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Dear Dale:

Friendly Neighbor Is a Good Resource

August 09, 1987|DALE BALDWIN

Question: I am in search of an interior painter who is good, reasonable in price, bonded and dependable. I have had one painter come in to give me an estimate on redoing my condominium. I think he's probably reliable, but I have no way of knowing whether his price is in line. Do you recommend people for this kind of work, or where can I go to get a recommendation for a painter?

Answer: One of the best sources for finding a painter with the qualifications you mention is to check with other tenants in your building or your condo association manager. Surely other tenants have had their condos painted and are satisfied with the work. It might be a good idea to make questions such as this a part of your association's services. Not only can you discover what service people do satisfactory jobs--but workers who do inferior work can also be a part of the reporting procedure.

Another good source is your local paint store. Many people who buy paint are in need of someone to do the work, and retail paint (or any other product) stores would be very reluctant to recommend someone who has not proved to do quality work through the years.

If you're really interested in finding a "pro," you might ask the Los Angeles Painting and Decorating Contractors Assn., 1106 Colorado Blvd., Los Angeles 90041. This is an organization representing union contractors, and Joe McManus, the executive director, says they will be happy to make referrals.

Q: I have been using automatic timers on table lamps in my house for at least 10 years. I don't like for it to appear that no one is at home or--even if I'm home, I like for other rooms in the house to appear occupied. The problem is that I haven't had very good luck with these timers that plug into wall sockets. Does anyone make a wall switch that can be programmed to automatically turn on and off lights?

A: Yes. You shouldn't have any trouble finding a wall switch timer. Intermatic Inc., one of the biggies in electrical switches, dimmers, whatever, makes a timer wall switch called the Night Sentry. It sells for about $30 for the single switch, but is also available for a double switch. The single switch is small, only about 2x3 inches and fits snugly against the wall.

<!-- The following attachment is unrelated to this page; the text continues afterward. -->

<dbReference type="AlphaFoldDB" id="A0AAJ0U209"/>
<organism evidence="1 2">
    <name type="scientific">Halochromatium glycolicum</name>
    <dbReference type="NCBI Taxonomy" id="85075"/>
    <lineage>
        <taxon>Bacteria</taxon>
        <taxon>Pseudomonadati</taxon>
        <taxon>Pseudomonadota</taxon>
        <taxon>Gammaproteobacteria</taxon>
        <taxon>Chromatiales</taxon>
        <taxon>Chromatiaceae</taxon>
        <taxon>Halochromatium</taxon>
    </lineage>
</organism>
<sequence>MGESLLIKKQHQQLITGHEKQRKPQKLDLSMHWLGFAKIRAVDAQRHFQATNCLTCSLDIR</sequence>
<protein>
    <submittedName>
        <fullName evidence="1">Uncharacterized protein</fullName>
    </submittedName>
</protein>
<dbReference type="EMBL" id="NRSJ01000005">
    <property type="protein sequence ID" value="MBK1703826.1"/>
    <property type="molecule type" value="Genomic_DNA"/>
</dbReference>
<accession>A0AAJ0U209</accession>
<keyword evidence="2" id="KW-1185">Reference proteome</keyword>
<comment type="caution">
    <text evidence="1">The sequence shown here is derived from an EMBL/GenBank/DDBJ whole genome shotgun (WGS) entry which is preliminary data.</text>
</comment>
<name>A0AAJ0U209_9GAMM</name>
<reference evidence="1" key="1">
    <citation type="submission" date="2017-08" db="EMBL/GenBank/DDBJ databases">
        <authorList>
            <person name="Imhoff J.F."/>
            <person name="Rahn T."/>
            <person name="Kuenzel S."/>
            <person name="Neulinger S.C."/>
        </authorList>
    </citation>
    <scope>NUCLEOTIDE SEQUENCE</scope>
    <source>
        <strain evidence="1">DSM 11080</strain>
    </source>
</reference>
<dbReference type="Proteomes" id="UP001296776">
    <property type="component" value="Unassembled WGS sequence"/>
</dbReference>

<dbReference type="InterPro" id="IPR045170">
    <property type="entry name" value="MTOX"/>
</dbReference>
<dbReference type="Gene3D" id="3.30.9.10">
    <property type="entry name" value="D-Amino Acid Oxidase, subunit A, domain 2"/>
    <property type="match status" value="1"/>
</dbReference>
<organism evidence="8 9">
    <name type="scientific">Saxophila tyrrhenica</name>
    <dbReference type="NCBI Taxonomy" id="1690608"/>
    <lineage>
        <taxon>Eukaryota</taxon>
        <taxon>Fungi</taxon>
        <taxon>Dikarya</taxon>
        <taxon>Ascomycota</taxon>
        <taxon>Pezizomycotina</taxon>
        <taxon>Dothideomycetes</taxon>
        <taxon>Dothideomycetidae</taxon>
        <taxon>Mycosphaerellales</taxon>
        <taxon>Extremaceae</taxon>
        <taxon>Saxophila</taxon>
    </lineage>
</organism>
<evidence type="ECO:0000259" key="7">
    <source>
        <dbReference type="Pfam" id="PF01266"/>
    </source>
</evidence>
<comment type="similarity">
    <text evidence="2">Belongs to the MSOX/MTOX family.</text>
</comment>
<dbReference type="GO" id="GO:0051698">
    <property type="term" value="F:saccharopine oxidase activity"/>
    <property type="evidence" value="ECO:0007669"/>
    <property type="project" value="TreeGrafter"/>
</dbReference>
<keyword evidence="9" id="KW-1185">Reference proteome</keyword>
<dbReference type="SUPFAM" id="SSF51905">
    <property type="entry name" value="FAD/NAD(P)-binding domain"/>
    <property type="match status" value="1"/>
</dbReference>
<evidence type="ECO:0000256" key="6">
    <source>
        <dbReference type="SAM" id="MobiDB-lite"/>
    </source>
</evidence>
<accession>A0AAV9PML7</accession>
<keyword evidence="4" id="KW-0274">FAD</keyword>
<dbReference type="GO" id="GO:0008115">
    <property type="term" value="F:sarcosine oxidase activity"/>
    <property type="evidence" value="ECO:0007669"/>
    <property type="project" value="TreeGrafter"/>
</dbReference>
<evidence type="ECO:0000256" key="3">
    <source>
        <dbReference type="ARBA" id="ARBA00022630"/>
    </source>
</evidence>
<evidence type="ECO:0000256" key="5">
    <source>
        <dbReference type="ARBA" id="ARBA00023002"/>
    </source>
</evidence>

Most major home centers stock Intermatic products. If one near you doesn't, try another.

Q: Please settle an argument. If you're only out of a room for 10 or 15 minutes, does it pay to turn out the light? I've heard it costs more to turn lights on and off unnecessarily.

A: A study at the Center for Energy and Mineral Resources at Texas A & M University says it pays to turn off the lights when you leave a room for more than three minutes. This illuminating fact was included in "Rodale's Book of Hints, Tips & Everyday Wisdom," published by Rodale Press in 1985.

Answer to H.A.B., who wrote to Georgia-Pacific about Fiber-Classic entry doors. Deborah Sullivan assures us that she personally answered all inquiries, so perhaps your request was lost in transit. Whatever the reason, brochures have now been mailed to you. In answer to your question, there is no distributor in San Marino or Hawaii. To see the doors, you must visit the showroom at 10385 San Sevaine Way in Mira Loma. The mailing address is P.O. Box 765, Mira Loma, Calif. 91752.

Dale Baldwin will answer remodeling questions of general interest on this page. Send your questions to Home Improvement, Real Estate Department, Los Angeles Times, Times Mirror Square, Los Angeles 90053. Baldwin cannot answer questions individually. Snapshots of successful do-it-yourself projects may be submitted but cannot be returned.

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